In addition to FRIND, the WHO?s Expert Working Group recommended further analysis of several proposed funding models. Product Development Partnerships were the focus of proposals from two other groups: the Product Development Partnership Financing Facility (PDPFF) and the Industry Research and Development Facilitation Fund (IRFF).

PDPFF is a proposal developed by the International AIDS Vaccine Initiative, the Aeras Global TB Foundation and the PATH Malaria Vaccine Initiative that proposes raising funds by selling bonds in private capital markets to support development of vaccines. Bond holders would be repaid from royalties on sales of the vaccines in high-and middle-income countries as well as donor-funded premiums on distribution of vaccines in developing countries. Borrowing by the fund would be backed with guarantees from governments and possibly donor foundations.

IRFF is a funding vehicle designed to continuously reimburse a large proportion of money distributed through Product Development Partnerships. Most funding would go to product development partnerships that advanced their portfolios most efficiently.

The report of the WHO`s Expert Working Group observed that Product Development Partnerships provide ?optimal funding allocation at all stages of research and development? and high health impact in developing countries, as well as operational efficiency. ? However, a mechanism is needed to assist donors to fund across product development partnerships, in a simpler manner than is currently possible,? the Working Group added, and raised the possibility of combining the three proposals to provide reliable, long-term funding to accelerate global health R&D. . .

In early April 2010, Dr. Herrling met with representatives of PDPFF and IRFF to explore possibilities of consolidating the best elements of each individual proposal within a single, joint mechanism to fund Product Development Partnerships. By mid-May, the talks had produced a preliminary agreement; core principles of the Product Development Partnership Plus (PDP-Plus) Fund were outlined for stakeholders during the WHO`s annual meeting in Geneva, Switzerland.

There is no point in each of our three organizations pursuing this on its own,? Dr. Moran of the George Institute said. ?This is a proposal that looks at existing Product Development Partnerships that are underfunded and have products about to fall off the cliff for want of the dollar. We need a mechanism that provides not only long-term funding but a lot more money than we had before ? in a super risk-averse environment. So we need to reduce risk by pooling and address other needs of organizations and governments that don?t currently donate to neglected disease R&D.?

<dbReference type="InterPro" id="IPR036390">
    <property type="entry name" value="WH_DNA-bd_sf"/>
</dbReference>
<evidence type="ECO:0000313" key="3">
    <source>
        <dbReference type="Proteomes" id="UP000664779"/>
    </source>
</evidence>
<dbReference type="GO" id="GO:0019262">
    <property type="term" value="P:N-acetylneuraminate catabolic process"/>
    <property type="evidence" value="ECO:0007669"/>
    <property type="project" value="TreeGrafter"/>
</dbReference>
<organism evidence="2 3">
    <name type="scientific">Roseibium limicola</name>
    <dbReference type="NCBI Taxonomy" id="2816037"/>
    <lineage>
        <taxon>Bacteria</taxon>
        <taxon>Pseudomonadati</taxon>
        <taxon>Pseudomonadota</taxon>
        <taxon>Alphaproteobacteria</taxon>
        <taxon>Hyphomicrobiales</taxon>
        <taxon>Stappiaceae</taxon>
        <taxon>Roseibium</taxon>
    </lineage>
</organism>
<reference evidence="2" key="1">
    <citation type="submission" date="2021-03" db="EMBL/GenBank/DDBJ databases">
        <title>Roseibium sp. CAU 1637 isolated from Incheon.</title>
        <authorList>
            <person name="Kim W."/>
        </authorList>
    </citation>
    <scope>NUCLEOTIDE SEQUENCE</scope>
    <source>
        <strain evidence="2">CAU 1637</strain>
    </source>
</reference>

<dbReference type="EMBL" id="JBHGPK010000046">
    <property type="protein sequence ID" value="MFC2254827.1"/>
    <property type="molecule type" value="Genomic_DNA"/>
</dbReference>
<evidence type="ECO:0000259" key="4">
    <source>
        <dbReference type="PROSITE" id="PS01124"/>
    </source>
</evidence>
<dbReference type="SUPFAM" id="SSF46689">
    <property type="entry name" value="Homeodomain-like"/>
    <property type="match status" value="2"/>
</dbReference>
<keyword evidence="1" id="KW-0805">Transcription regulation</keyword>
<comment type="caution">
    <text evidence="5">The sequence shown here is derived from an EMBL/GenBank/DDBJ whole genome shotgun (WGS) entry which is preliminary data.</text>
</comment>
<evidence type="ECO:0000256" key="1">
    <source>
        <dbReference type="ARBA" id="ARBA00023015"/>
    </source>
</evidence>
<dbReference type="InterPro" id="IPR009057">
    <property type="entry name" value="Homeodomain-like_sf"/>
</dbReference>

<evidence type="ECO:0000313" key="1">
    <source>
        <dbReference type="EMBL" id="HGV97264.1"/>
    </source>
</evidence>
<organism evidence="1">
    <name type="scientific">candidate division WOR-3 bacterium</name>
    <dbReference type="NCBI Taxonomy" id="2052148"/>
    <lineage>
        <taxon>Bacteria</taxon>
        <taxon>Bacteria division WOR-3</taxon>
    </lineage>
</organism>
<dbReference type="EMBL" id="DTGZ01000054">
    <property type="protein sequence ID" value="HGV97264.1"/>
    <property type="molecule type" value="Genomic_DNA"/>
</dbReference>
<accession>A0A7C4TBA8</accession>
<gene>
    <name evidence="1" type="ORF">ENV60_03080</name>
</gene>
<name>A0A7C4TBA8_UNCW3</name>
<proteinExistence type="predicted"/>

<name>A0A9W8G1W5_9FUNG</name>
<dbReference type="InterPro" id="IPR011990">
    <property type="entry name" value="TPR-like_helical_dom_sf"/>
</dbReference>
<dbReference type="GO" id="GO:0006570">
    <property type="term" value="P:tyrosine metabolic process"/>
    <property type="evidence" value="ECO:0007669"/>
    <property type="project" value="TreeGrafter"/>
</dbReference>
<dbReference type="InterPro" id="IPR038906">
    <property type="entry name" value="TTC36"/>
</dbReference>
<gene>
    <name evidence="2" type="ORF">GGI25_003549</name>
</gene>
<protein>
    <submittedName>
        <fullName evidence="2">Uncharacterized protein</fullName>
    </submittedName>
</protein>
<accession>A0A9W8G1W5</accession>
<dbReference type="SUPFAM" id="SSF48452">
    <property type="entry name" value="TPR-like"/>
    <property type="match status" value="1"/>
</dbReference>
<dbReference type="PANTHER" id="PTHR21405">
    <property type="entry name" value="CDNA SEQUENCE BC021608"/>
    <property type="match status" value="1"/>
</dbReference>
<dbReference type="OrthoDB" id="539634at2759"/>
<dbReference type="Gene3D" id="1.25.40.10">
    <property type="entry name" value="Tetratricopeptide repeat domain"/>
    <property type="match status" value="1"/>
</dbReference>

Many details ? including diseases products and stages of R&D to be covered by the Fund ? are yet to be finalized. While the PDP-Plus Fund would offer donors a single point of contact with Product Development Partnerships, portfolio management and resource allocation options remain under discussion.

The next step in evolution of the PDP-Plus Fund will be further consultations with stakeholders. ? Clearly, we need to continue
discussions with donors, representatives of Product Development Partnerships and other stakeholders in the global health and R&D worlds,? said Holly Wong, Vice President, Public Policy at the International AIDS Vaccine Initiative. ?We have to figure out what our priorities and what trade-offs among our proposals might be possible. After getting these projects this far, it would be a tragedy for all of us if nothing more can be done to get these treatments to the patients who need them most.?

Regrettably, this would not be the first time such a conflict would take place, in the context of the WHO`s efforts to address the topic of sustainable financing for R&D. Earlier, Mary Moran, a member of the previous WHO Expert Working Group (EWG), played the key role in evaluating the proposals, and the EWG ended up giving her own proposal its highest ranking. Moran also gave high marks to a proposal by IAVI, a group that she had a consulting relationship with. Now, as noted by Novartis, Moran, IAVI and Novartis are trying to merge the three competing proposals into a single, PDP+ proposal, that will be considered by the CEWG.

Here are some reports from the PDP Plus launch at the World Health Assembly in May 2010.

James Love, PDP+ presented at WHA to skeptical audience [2], , 17. May 2010.
Holly Wong, Mary Moran and Paul Herrling, "The PDP+ Fund: Accelerating R&D in New Products for Diseases of Poverty [3], Center for Global Health Policy, May 17, 2010.
Kimberly Mannon Reott, "The Emerging PDP+ Fund, [4]" Results for Development, May 19, 2010
Martin Enserink, Another Global Health Fund? Here`s Why [5], Science, 19 May 2010 Declan Butler, "Neglected diseases fund touted: Initiative seeks billions of dollars to develop promising drugs and vaccines. [6]," 18 May 2010 | Nature 465, 277 (2010) | doi:10.1038/465277a.
This is a link to Malini Aisola`s 2010 analysis of the Novartis/IFPMA/FRIND, IAVI and Moran proposals:

A closer look at the WHO EWG endorsed proposals on funding product
development partnerships [7]